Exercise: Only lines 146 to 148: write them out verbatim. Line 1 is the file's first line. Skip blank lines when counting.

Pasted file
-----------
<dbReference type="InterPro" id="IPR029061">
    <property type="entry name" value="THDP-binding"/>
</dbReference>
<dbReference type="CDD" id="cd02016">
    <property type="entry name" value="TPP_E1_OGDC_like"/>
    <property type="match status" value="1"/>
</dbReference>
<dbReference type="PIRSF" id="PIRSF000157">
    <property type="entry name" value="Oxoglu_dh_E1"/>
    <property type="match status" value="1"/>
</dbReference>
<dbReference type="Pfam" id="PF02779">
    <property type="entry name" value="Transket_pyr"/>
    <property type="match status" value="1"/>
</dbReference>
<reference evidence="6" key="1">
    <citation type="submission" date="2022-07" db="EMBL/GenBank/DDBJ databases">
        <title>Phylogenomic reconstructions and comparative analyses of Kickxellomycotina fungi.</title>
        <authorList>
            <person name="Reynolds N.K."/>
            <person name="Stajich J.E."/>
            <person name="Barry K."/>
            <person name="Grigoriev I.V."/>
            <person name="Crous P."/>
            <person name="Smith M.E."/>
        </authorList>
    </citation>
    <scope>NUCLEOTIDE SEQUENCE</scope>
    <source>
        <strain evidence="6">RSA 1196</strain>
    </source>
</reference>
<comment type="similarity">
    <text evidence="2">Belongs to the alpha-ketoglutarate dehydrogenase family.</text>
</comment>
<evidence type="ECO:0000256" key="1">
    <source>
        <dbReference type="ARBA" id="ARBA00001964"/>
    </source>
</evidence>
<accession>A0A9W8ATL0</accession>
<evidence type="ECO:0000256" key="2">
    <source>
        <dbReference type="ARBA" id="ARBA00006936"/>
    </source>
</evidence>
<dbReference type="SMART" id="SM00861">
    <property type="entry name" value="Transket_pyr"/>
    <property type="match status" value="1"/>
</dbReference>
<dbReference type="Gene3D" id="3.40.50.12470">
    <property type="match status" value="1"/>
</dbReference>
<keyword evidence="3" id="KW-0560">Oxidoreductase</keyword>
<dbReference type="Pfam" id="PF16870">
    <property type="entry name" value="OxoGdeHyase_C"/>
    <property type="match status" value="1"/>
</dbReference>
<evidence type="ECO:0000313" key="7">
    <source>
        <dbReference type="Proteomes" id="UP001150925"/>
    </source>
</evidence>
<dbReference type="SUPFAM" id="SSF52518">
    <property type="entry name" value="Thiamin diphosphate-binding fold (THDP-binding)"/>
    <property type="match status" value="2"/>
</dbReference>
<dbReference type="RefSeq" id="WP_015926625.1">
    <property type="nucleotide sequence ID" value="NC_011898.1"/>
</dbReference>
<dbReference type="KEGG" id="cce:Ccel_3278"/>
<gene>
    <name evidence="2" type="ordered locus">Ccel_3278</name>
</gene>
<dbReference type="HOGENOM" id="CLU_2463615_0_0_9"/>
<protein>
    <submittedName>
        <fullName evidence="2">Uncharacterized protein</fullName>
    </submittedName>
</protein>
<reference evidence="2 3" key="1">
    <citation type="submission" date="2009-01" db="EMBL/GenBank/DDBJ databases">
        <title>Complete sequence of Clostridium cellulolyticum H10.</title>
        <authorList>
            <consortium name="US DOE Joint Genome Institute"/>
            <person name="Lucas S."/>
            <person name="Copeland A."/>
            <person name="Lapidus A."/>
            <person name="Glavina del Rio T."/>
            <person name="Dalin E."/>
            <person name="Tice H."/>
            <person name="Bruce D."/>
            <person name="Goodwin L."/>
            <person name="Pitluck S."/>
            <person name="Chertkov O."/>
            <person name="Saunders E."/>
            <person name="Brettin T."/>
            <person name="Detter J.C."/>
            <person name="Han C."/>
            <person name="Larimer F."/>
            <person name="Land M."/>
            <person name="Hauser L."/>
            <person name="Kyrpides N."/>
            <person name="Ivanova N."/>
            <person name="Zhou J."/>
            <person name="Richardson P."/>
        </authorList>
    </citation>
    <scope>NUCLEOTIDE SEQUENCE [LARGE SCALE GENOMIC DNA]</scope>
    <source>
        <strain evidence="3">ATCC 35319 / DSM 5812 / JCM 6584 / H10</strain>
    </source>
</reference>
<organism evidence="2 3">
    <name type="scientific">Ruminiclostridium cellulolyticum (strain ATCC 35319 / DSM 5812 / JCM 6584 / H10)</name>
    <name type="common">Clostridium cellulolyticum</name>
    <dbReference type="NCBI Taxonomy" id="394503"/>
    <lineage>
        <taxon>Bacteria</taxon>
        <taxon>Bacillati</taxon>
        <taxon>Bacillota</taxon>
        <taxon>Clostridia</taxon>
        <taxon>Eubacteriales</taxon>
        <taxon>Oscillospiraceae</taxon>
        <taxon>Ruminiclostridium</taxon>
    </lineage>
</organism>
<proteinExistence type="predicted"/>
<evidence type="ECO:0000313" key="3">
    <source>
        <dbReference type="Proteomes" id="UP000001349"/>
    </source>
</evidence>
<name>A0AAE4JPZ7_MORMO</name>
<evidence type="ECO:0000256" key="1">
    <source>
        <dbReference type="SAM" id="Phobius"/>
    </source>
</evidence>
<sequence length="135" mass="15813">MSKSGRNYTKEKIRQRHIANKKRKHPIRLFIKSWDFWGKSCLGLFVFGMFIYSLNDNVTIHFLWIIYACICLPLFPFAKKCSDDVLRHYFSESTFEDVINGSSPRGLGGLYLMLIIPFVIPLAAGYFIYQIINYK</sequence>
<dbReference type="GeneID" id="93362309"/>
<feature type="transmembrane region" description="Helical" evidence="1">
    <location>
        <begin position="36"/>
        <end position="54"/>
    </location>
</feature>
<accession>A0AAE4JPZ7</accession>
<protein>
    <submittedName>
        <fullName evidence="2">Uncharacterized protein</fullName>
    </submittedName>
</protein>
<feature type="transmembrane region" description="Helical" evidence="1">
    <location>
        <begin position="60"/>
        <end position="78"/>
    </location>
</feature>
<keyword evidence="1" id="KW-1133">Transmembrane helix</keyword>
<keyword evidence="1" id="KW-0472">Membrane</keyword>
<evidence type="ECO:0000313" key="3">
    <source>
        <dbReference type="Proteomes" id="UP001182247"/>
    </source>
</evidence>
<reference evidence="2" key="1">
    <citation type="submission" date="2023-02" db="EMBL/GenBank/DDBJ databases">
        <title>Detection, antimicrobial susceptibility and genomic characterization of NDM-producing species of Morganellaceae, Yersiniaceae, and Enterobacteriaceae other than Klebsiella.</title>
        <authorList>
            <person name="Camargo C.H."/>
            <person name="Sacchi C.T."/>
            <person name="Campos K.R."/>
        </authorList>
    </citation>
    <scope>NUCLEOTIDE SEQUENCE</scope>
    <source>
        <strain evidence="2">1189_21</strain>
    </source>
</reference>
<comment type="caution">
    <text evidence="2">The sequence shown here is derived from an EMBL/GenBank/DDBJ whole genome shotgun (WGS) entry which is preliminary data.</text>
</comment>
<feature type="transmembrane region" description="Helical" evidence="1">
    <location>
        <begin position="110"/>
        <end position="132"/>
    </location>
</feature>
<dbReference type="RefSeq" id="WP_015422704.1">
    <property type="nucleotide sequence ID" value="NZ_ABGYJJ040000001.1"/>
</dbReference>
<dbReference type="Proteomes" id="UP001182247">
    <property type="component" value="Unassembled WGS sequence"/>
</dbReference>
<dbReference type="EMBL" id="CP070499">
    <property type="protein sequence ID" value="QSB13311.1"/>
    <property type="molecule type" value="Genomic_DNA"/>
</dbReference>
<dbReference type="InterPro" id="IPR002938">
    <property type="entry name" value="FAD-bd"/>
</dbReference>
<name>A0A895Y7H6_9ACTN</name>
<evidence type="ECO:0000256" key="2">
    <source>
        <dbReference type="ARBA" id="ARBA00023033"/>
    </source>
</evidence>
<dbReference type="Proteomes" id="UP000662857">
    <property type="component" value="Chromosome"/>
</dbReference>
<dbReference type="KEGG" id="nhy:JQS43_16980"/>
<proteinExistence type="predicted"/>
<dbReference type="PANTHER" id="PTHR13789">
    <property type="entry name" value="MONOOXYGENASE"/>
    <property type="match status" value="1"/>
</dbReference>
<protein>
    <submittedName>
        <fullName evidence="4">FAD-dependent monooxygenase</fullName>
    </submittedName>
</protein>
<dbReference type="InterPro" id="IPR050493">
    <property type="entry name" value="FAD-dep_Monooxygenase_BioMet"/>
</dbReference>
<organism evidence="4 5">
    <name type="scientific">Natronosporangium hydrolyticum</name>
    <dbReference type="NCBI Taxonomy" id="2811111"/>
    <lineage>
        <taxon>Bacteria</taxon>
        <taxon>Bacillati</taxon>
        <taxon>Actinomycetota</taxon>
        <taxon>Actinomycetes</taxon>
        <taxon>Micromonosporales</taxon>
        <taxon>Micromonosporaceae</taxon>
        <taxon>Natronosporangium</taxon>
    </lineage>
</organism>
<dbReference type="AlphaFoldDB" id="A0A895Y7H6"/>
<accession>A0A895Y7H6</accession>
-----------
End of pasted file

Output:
    </location>
</feature>
<accession>A0AAE4JPZ7</accession>